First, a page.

How Do You Know If Your Thyroid Is Off? {Simple Home Test}

Aug 8, 2017 | Nutrition

Overweight, tired, sluggish, cold and a tad depressed? Then lovely, it might be worth checking in with your thyroid. It is something I talk to with about 50% of my one to one clients as I think it is way more prevalent than we think.
But how do we do that? Obviously, you start by heading your GP and getting some blood tests done. They will alas only test your TSH hormones and *maybe* your T4 hormones which unfortunately does not give you a good picture of what is actually going on. Just because those test results come back ‘normal’ doesn’t mean your thyroid is in tip top condition.
(Now, of course, there could be many other things going on too other than your thyroid for the above symptoms. So be wise and work with a team of experts, but I do find that SO many women live with undiagnosed thyroid issue for years before discovering they’re not crazy.)
 If you missed my last post all about thyroid health click here to recap.

So How Do You Know If Your Thyroid Is Off? {Simple Home Test}

Well, the best way is to get a full blood test panel done. This can be done privately or through working with an endocrinologist. It will test for TSH, T4, T3, antibodies, reverse T3 and often things like iron, vitamin D, and other inflammatory markers. (You often need to specifically ask for reverse t3 to be included as its super important but the endocrinologist I worked with refused to test for it.)
Alas, I have had lots of clients whose doctors refuse to refer them to these specialists. You can pay £180 for a private test which is the best option but before you invest in those tests it probably worth doing some rudimentary home tests first before you pull out the ‘big guns’. 
Now as with most DIY home test this is not 100% accurate but can be a helpful indicator of potential imbalance.


How to check in with your thyroid health at home?

The best way to check in with your thyroid at home is to take your basal temperature for about 30 days.
Your basal temperature is your waking temperature.  So upon waking you immediately, before peeing or drinking or really moving, grab your thermometer from the bedside table, shove it under your tongue and take your temp. Record the reading over the 30 days and notice any patterns.
In general, your temperature should be around or a tad below 37 degrees and if you are still menstruating you will see a slight shift over the 30 days as temperature increases during ovulation. But if like me you find that your temperature can be 36.2 in the morning then there could be a chance of thyroid issues.
  • ‘Overactive’ temperature (seek medical) -37c +
  • ‘Normal’ temperature  range – 36.7-37c
  • ‘Questionable’ range – anything under 36.6c consistently
    (According to Dr Broda O’Barnes)


Now you do need to be consistent with taking temperate, use a quality thermometer and make sure you take it correctly, holding it under your tongue for at least a minute. I have to say I am slightly rubbish at taking mine but even if you manage every few days then its better than nothing 😉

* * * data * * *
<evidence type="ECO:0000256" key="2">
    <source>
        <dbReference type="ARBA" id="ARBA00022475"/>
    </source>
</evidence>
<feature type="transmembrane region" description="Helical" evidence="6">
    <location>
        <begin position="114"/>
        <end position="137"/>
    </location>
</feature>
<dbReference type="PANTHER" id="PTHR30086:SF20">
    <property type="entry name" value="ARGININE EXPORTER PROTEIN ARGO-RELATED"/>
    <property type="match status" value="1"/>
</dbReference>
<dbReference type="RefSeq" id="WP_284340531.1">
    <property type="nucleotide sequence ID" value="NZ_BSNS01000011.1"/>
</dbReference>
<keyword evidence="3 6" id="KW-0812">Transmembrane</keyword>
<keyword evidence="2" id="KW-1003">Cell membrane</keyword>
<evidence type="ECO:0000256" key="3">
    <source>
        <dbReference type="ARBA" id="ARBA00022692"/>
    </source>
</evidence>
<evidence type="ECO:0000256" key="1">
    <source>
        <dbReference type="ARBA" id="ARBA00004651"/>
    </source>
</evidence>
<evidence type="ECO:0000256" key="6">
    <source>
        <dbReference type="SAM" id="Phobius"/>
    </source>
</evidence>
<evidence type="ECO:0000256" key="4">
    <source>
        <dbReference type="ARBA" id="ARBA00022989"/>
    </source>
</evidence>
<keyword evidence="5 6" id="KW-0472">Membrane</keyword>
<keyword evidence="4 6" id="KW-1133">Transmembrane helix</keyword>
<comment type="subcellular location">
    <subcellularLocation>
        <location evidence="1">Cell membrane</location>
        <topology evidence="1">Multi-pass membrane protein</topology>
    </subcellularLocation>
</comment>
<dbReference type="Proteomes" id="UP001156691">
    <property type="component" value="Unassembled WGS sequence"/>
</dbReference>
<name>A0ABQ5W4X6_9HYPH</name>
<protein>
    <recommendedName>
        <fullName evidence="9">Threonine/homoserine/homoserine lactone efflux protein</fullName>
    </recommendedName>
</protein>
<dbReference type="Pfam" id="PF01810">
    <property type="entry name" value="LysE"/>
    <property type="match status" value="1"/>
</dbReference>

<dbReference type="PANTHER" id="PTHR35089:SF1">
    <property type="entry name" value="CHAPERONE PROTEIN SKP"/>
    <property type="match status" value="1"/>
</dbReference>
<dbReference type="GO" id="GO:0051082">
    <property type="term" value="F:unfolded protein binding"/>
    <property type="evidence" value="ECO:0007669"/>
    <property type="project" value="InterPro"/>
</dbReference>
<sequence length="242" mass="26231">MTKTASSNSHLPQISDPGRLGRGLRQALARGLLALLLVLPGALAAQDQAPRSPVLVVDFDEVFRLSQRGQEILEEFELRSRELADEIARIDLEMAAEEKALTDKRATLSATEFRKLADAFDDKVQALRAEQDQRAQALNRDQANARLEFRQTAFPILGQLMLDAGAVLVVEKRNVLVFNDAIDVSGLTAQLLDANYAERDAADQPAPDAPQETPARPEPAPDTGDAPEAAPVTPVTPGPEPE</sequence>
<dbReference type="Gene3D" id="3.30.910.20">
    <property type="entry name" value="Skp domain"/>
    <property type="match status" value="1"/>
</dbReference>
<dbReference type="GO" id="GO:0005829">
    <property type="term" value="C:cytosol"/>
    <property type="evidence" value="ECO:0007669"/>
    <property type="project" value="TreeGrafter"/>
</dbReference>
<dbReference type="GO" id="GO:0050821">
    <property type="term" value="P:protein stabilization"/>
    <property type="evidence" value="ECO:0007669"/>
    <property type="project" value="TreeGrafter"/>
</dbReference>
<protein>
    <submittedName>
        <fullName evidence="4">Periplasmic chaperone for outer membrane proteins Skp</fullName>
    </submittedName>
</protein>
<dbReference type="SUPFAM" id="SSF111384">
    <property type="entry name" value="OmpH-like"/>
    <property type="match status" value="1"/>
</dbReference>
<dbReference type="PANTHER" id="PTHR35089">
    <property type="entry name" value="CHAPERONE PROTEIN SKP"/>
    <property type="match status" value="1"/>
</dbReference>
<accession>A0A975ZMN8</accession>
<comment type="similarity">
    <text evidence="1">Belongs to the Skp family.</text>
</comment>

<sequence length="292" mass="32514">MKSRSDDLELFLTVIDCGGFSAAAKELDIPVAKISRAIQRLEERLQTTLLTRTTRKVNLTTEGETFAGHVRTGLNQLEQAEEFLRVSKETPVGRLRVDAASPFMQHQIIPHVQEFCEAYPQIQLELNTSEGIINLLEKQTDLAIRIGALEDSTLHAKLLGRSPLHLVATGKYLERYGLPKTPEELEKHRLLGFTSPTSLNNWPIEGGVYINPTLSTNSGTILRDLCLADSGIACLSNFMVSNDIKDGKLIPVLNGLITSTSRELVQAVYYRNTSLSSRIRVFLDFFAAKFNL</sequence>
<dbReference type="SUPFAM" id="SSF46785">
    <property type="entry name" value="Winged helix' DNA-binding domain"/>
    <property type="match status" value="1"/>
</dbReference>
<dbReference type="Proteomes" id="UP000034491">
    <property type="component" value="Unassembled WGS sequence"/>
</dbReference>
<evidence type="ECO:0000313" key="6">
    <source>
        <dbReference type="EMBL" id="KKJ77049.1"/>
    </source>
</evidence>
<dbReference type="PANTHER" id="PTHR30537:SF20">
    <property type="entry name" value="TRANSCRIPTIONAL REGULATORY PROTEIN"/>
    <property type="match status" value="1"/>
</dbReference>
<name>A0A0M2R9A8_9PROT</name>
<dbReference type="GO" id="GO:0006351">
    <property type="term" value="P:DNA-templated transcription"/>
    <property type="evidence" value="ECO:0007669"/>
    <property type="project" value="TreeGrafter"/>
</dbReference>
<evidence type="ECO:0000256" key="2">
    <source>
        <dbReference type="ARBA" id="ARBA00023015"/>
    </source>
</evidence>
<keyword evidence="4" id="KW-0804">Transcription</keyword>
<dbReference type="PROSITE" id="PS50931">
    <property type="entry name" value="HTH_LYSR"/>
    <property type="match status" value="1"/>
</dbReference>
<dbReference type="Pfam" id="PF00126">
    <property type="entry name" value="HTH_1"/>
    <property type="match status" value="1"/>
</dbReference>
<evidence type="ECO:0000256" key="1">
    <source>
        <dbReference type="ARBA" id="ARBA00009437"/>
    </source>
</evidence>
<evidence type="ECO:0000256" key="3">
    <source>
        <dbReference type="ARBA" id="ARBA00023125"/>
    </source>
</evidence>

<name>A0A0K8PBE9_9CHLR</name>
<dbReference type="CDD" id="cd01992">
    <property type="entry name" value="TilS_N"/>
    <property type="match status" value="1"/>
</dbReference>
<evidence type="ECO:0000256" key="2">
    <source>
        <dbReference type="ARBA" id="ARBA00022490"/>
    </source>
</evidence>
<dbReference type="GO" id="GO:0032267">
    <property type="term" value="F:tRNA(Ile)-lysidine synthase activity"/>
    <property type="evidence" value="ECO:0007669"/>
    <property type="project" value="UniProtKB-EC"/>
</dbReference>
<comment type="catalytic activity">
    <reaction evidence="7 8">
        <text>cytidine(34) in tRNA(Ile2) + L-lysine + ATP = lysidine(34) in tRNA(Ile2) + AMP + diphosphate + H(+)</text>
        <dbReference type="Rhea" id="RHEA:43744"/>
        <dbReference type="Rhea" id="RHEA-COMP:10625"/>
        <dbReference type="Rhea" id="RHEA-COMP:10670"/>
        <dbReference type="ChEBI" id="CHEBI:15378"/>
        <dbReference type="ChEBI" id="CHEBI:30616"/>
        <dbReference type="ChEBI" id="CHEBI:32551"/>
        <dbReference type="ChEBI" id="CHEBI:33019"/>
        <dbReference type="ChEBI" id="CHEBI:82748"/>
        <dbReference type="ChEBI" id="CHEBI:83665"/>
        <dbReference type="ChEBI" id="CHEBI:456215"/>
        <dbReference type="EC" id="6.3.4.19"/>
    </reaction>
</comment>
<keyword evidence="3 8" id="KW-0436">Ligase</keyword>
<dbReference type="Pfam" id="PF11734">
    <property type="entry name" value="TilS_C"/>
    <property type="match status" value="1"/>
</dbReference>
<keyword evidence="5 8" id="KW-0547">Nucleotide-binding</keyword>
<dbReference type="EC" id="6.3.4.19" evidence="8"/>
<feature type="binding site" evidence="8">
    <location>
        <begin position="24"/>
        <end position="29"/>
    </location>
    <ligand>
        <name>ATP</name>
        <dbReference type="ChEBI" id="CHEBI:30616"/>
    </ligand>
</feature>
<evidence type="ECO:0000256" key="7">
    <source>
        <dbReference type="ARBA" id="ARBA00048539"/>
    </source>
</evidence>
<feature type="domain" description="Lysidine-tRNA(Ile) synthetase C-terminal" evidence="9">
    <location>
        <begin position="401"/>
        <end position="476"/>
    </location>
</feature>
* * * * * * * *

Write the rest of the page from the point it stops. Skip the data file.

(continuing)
*Confession – consistency is not my greatest strength so I am slightly rubbish at taking mine but even if you manage every few days then its better than nothing 😉


 Your actions

  • Buy a quality thermometer and set up according to instructions
  • Place it by bedside
  • Upon waking place it under your tongue for a minute and record temperature.
  • Write temperate down somewhere -phone, note pad – whatever!
  • Notice any patterns and maintain this throughout an entire cycle so you can factor in natural fluctuations with temperature due to hormonal cycle.


And if you want more support but not ready for private one to one support?

Then join me for The Thyroid Workshop!

A LIVE group coaching workshop all about the thyroid. You will leave with a clear action plan, a plan of what to eat, testing, supplements and fully equipped to HEAL.

Wednesday 20th August – Click here to find out more.



What does your temperature how to do with anything??

Your thyroid is, on a basic level, the bodies thermostat. It regulates metabolism (hence the belly that won’t shift), temperature and even mood. So if your thyroid is struggling you overall temperature lowers, or in the case of over active thyroid, it can increase.
For years I just thought I was a ‘cold person’ but really the fact that I would take hours to warm up after being cold was a sign of a slightly under par thyroid.
Also, HPA dysfunction (also known as adrenal fatigue) also impact your basal temperature too (Click here to find out more about that). And getting into the habit of tracking your basal temperate is also great for tuning into your menstrual cycle too and can be part of a practicing natural contraception – winner.
So if you suspect your thyroid is wonky, know that thyroid issues run in your family or are suddenly WAY more fatigued than you used to, then grab a good quality thermometer and track you basal temperature of 30 days and if you have consistently low temperature then make sure you download my cheat sheet below to know more about how to support your thyroid or join me for the workshop!

Click here to subscribe



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